Blog for Rural America

The Center for Rural Affairs, a private, non-profit organization, is working to strengthen small businesses, family farms and ranches, and rural communities. Permission to reprint items from this web log is hereby granted, on the condition that clear credit is given to the original source of the material. If the blog provides information for a story, please let us know by sending an email to johnc@cfra.org.

Friday, January 05, 2007

#7 Reason Community Development is Hard to Do


7. Negative Attitudes

-- editors note, this is the seventh is a top ten list of reasons why rural community development is hard to do by Michael Holton that ran in the December 2006 Center for Rural Affairs newsletter... john

It easier to be an art critic than it is to be an artist. In small rural community development, we all know what we will hear from many of the residents of a town. It is nearly always negative and destructive.

I often say in meetings in small rural communities that I can find out everything that is wrong with the community in one hour at the local coffee shop. It takes me much longer to get people to talk about what is good about their community.

We need to focus on positive contributions of the community and its people to the world as we know it. Asset-Based Community Development (ABCD) is an approach that works well in identifying positive attributes of our communities and starts the conversation in a positive direction. We will discuss this concept and practice later.

Agree? Disagree? Post a comment here or contact John Crabtree, johnc@cfra.org

Center for Rural Affairs
Values. Worth. Action.

7 Comments:

  • At 3:42 PM, Anonymous Anonymous said…

    Micheal, you really have to try haning out in some different communities. Most rural communities that I have been in are not nearly as bad as you have described them in this top ten list.

     
  • At 6:53 PM, Anonymous Anonymous said…

    In my previous post, I meant to say, "Michael, you really have to try hanging out in some different communities." Hanging, instead of "haning" whatever that is.

    Also, I meant that rural communities, in my experience, are not nearly as NEGATIVE as Mr. Holton has described in this discussion. I used the word bad instead of negative - I know that Mr. Holton would never say that rural communities, even negative ones, are bad.

     
  • At 12:58 AM, Blogger Michael L. Holton said…

    You are right in that most small communities as a whole are not negative. Individuals may drag on some of the negativity but I work in 20+ communities directly and I can tell you that I would live in any one of them as compared to urban life, which I do not care to return to. I will say that this list represents what you may run in to. Community development is a tricky thing to accomplish and negativity adds to the problem.

     
  • At 5:51 PM, Anonymous Anonymous said…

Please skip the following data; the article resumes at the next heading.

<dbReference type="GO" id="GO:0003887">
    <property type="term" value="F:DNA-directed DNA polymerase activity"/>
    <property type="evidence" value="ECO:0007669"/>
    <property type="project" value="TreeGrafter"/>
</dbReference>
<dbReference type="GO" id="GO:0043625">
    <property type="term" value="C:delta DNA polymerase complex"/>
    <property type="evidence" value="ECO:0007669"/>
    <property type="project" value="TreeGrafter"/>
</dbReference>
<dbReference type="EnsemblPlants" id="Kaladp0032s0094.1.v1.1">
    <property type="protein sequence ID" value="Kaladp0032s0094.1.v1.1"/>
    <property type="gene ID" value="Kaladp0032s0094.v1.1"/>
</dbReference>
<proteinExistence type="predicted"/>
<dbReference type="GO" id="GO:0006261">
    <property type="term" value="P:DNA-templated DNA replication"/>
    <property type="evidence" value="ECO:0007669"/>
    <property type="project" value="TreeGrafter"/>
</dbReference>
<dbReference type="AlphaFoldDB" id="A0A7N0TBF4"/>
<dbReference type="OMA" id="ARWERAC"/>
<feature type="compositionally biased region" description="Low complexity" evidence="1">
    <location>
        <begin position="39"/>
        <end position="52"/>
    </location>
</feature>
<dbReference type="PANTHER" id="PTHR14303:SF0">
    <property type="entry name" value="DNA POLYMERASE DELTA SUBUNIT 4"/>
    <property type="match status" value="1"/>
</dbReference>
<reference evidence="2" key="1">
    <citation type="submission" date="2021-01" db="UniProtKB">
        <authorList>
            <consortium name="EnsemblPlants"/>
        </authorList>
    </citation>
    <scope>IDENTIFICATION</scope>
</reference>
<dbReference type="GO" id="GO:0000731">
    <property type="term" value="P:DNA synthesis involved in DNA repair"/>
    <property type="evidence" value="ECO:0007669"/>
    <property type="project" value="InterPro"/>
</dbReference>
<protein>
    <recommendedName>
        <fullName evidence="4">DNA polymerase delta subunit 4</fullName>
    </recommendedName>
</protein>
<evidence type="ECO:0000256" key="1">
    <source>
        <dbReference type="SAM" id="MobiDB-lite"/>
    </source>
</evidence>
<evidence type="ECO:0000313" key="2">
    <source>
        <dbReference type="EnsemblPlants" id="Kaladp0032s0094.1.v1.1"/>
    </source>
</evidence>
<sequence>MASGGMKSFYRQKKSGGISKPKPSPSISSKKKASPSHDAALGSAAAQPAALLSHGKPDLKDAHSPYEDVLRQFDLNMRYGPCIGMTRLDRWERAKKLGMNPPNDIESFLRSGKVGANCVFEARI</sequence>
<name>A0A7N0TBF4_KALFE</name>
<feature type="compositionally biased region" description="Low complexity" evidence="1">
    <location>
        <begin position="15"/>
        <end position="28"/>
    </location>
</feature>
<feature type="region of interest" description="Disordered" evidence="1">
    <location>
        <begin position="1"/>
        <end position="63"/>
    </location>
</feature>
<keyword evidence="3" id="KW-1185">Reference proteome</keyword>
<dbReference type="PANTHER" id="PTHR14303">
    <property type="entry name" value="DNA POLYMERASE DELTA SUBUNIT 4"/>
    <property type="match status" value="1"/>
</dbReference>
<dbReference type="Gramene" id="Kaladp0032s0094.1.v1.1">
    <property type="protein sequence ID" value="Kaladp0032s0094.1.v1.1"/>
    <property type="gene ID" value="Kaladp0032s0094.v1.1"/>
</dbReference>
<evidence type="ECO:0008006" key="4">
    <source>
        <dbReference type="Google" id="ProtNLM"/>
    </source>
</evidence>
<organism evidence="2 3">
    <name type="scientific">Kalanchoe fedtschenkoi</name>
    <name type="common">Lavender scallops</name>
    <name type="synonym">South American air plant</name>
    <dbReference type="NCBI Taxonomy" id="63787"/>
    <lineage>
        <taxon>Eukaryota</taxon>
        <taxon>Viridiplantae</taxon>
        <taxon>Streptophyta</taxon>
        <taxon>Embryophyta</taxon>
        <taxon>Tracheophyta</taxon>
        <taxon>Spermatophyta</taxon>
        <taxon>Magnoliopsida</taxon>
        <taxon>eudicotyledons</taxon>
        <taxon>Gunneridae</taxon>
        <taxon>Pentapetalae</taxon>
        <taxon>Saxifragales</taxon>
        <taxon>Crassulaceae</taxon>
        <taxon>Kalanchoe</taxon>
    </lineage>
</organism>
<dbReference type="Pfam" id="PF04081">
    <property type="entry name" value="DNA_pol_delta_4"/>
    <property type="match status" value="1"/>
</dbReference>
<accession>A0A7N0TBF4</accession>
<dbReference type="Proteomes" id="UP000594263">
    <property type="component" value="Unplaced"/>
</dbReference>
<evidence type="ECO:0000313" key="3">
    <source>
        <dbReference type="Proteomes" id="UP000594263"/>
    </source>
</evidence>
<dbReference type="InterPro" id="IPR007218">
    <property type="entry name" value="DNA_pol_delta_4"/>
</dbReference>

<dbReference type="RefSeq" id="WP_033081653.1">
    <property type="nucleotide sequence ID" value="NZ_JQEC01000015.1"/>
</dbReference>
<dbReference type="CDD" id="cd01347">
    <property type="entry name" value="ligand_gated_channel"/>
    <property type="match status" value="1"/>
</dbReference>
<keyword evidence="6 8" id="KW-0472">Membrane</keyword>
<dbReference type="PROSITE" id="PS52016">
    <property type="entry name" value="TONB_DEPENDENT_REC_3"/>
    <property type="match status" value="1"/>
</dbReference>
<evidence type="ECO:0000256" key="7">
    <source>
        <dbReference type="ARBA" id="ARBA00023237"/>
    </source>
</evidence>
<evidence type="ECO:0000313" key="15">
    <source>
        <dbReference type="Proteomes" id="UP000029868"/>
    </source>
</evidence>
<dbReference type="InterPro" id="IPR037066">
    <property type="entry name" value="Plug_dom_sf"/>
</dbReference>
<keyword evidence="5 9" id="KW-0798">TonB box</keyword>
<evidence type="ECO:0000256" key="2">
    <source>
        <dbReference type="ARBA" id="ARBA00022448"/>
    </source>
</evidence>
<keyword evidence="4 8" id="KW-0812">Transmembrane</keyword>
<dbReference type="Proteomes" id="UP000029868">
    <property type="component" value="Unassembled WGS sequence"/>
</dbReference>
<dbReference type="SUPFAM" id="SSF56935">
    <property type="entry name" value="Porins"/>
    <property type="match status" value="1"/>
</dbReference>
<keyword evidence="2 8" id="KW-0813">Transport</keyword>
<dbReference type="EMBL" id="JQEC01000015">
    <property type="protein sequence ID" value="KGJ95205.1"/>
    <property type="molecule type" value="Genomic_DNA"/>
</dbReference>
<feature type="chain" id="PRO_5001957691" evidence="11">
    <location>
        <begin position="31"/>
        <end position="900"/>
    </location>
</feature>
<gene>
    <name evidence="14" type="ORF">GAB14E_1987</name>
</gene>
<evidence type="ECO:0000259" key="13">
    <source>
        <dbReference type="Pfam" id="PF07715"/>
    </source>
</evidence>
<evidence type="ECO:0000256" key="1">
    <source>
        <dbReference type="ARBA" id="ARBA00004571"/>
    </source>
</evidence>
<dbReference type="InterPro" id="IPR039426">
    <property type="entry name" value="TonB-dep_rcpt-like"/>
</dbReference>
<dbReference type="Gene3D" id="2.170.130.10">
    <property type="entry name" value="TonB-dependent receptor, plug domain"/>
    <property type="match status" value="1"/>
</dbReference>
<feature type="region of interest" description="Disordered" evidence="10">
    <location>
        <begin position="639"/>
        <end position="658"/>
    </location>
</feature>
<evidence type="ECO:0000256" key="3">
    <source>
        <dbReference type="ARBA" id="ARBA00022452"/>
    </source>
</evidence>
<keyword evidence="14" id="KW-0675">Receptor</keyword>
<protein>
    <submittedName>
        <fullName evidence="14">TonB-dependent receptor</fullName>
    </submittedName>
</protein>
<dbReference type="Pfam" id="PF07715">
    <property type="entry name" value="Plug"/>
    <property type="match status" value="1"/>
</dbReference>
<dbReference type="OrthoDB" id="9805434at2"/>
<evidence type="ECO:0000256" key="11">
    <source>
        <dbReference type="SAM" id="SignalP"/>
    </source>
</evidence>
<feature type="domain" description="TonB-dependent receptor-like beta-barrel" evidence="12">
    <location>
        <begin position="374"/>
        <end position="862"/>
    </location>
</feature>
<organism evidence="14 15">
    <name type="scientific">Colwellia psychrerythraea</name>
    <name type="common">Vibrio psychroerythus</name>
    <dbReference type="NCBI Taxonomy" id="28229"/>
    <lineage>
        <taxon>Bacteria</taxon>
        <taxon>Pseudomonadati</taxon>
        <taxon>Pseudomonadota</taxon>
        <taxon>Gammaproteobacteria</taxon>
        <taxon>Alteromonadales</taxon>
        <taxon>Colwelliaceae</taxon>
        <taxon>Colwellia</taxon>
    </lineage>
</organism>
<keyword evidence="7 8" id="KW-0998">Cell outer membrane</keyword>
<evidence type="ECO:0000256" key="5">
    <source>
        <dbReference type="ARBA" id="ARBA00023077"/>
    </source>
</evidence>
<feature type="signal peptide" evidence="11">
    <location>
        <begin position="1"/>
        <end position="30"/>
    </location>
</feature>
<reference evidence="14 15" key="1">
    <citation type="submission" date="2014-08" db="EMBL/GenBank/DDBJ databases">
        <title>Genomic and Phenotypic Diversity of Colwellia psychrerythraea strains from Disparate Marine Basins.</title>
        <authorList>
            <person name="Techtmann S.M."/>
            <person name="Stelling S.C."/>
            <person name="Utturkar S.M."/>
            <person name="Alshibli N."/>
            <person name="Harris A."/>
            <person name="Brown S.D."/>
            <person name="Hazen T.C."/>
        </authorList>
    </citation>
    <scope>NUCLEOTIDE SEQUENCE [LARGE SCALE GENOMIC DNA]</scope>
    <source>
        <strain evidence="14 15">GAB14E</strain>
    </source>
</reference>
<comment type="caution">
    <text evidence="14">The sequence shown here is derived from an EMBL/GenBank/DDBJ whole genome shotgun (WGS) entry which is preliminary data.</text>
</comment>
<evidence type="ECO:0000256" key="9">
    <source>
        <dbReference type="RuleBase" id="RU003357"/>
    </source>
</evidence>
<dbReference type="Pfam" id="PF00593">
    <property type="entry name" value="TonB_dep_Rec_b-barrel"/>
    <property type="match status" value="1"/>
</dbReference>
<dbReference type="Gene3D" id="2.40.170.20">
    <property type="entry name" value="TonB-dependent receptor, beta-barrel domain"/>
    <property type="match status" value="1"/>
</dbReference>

LOL, Michael, are you saying the people on this list are difficult? Or negative? I'm laughing, not because of what you said but because it seems very true to me. The people that read this blog have been critical at times, challenging at times, and even perhaps at difficult at times. And I'd venture a guess that Michael is absolutely right, the discussions on this list are likely a good representation of what we all face in our communities. But there have been a lot of valuable ideas and issues raised here too. Thank you one and all.

     
  • At 5:55 PM, Blogger Center for Rural Affairs said…

    Just to let everyone know in advance, Rural McCook, a participant on this blog, and I have done some research on a thread from an earlier post and I will be posting it soon. The topic will be telecommuting and state or private initiatives to utilize rural telecommuters. thank you, john

     
  • At 6:21 PM, Anonymous Anonymous said…

    Michael, I'm not saying your wrong, but whenever I visit a rural community I starting hearing all about what makes that community worth saving (or fighting for) in about 2 minutes. I know that is different from the things that people say to you - a person can talk about both what is wrong with a community and what makes it worth saving and not be in conflict. I think that even a lot of the "negative" people see that there is something special about their commmunity, something worth keeping and enhancing.

     
  • At 12:32 AM, Blogger Michael L. Holton said…

    I find this dialogue interesting and intriguing as an earlier post stated it can be polarized quickly. I think the easiest solution to any of the posts I have out would be to say if the shoe fits, then you may be the wearer. On the other hand, you may be uniquely qualified in your community to start asset-based development rather than negative tear down. By reading the posts on this blog, you are the ones that can change rural America. As the book, Tipping Point, challenges us to take the small steps to create a movement, we must also take the initiative to stop others from destroying the very fabric that I am writing about. Keep the blogs coming!

     

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